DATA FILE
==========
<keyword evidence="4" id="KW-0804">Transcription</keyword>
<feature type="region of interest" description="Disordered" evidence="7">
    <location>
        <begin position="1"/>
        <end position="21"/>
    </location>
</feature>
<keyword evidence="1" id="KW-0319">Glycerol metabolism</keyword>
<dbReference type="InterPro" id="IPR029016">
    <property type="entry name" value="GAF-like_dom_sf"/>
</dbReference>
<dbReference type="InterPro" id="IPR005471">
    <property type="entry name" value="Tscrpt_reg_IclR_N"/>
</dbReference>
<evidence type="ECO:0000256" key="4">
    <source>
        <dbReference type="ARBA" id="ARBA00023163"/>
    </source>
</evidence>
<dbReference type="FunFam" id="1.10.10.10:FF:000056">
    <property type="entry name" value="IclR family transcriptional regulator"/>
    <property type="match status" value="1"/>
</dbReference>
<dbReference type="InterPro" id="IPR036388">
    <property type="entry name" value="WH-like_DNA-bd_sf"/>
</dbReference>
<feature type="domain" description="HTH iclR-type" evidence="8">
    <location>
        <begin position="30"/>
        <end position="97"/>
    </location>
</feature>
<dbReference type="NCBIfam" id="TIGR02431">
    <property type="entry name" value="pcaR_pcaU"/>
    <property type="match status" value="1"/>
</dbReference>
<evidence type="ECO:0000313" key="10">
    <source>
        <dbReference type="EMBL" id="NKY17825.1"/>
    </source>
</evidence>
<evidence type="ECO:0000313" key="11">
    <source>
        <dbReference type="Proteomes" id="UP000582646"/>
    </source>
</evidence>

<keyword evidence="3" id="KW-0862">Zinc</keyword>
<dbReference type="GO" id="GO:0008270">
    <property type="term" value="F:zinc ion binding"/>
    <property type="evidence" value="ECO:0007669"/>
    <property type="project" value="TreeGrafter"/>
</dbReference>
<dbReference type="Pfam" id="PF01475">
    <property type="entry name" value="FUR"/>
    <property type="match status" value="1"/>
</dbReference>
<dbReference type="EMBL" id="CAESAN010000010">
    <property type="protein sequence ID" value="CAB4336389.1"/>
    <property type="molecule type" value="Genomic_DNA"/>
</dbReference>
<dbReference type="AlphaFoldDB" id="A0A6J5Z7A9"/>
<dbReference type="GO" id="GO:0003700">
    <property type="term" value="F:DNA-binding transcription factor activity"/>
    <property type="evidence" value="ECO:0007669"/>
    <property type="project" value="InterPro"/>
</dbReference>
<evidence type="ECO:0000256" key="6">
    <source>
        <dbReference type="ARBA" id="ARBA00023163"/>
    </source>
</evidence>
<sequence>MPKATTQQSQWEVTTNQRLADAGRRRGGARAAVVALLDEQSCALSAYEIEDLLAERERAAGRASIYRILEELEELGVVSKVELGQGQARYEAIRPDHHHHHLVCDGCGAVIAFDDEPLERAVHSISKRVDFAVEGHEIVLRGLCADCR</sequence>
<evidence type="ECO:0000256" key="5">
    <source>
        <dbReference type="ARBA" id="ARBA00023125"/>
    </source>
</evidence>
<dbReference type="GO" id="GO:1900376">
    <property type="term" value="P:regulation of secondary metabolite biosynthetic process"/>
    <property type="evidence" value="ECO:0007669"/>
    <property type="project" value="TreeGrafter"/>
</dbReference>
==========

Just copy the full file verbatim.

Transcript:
<keyword evidence="4" id="KW-0804">Transcription</keyword>
<feature type="region of interest" description="Disordered" evidence="7">
    <location>
        <begin position="1"/>
        <end position="21"/>
    </location>
</feature>
<keyword evidence="1" id="KW-0319">Glycerol metabolism</keyword>
<dbReference type="InterPro" id="IPR029016">
    <property type="entry name" value="GAF-like_dom_sf"/>
</dbReference>
<dbReference type="InterPro" id="IPR005471">
    <property type="entry name" value="Tscrpt_reg_IclR_N"/>
</dbReference>
<evidence type="ECO:0000256" key="4">
    <source>
        <dbReference type="ARBA" id="ARBA00023163"/>
    </source>
</evidence>
<dbReference type="FunFam" id="1.10.10.10:FF:000056">
    <property type="entry name" value="IclR family transcriptional regulator"/>
    <property type="match status" value="1"/>
</dbReference>
<dbReference type="InterPro" id="IPR036388">
    <property type="entry name" value="WH-like_DNA-bd_sf"/>
</dbReference>
<feature type="domain" description="HTH iclR-type" evidence="8">
    <location>
        <begin position="30"/>
        <end position="97"/>
    </location>
</feature>
<dbReference type="NCBIfam" id="TIGR02431">
    <property type="entry name" value="pcaR_pcaU"/>
    <property type="match status" value="1"/>
</dbReference>
<evidence type="ECO:0000313" key="10">
    <source>
        <dbReference type="EMBL" id="NKY17825.1"/>
    </source>
</evidence>
<evidence type="ECO:0000313" key="11">
    <source>
        <dbReference type="Proteomes" id="UP000582646"/>
    </source>
</evidence>

<keyword evidence="3" id="KW-0862">Zinc</keyword>
<dbReference type="GO" id="GO:0008270">
    <property type="term" value="F:zinc ion binding"/>
    <property type="evidence" value="ECO:0007669"/>
    <property type="project" value="TreeGrafter"/>
</dbReference>
<dbReference type="Pfam" id="PF01475">
    <property type="entry name" value="FUR"/>
    <property type="match status" value="1"/>
</dbReference>
<dbReference type="EMBL" id="CAESAN010000010">
    <property type="protein sequence ID" value="CAB4336389.1"/>
    <property type="molecule type" value="Genomic_DNA"/>
</dbReference>
<dbReference type="AlphaFoldDB" id="A0A6J5Z7A9"/>
<dbReference type="GO" id="GO:0003700">
    <property type="term" value="F:DNA-binding transcription factor activity"/>
    <property type="evidence" value="ECO:0007669"/>
    <property type="project" value="InterPro"/>
</dbReference>
<evidence type="ECO:0000256" key="6">
    <source>
        <dbReference type="ARBA" id="ARBA00023163"/>
    </source>
</evidence>
<sequence>MPKATTQQSQWEVTTNQRLADAGRRRGGARAAVVALLDEQSCALSAYEIEDLLAERERAAGRASIYRILEELEELGVVSKVELGQGQARYEAIRPDHHHHHLVCDGCGAVIAFDDEPLERAVHSISKRVDFAVEGHEIVLRGLCADCR</sequence>
<evidence type="ECO:0000256" key="5">
    <source>
        <dbReference type="ARBA" id="ARBA00023125"/>
    </source>
</evidence>
<dbReference type="GO" id="GO:1900376">
    <property type="term" value="P:regulation of secondary metabolite biosynthetic process"/>
    <property type="evidence" value="ECO:0007669"/>
    <property type="project" value="TreeGrafter"/>
</dbReference>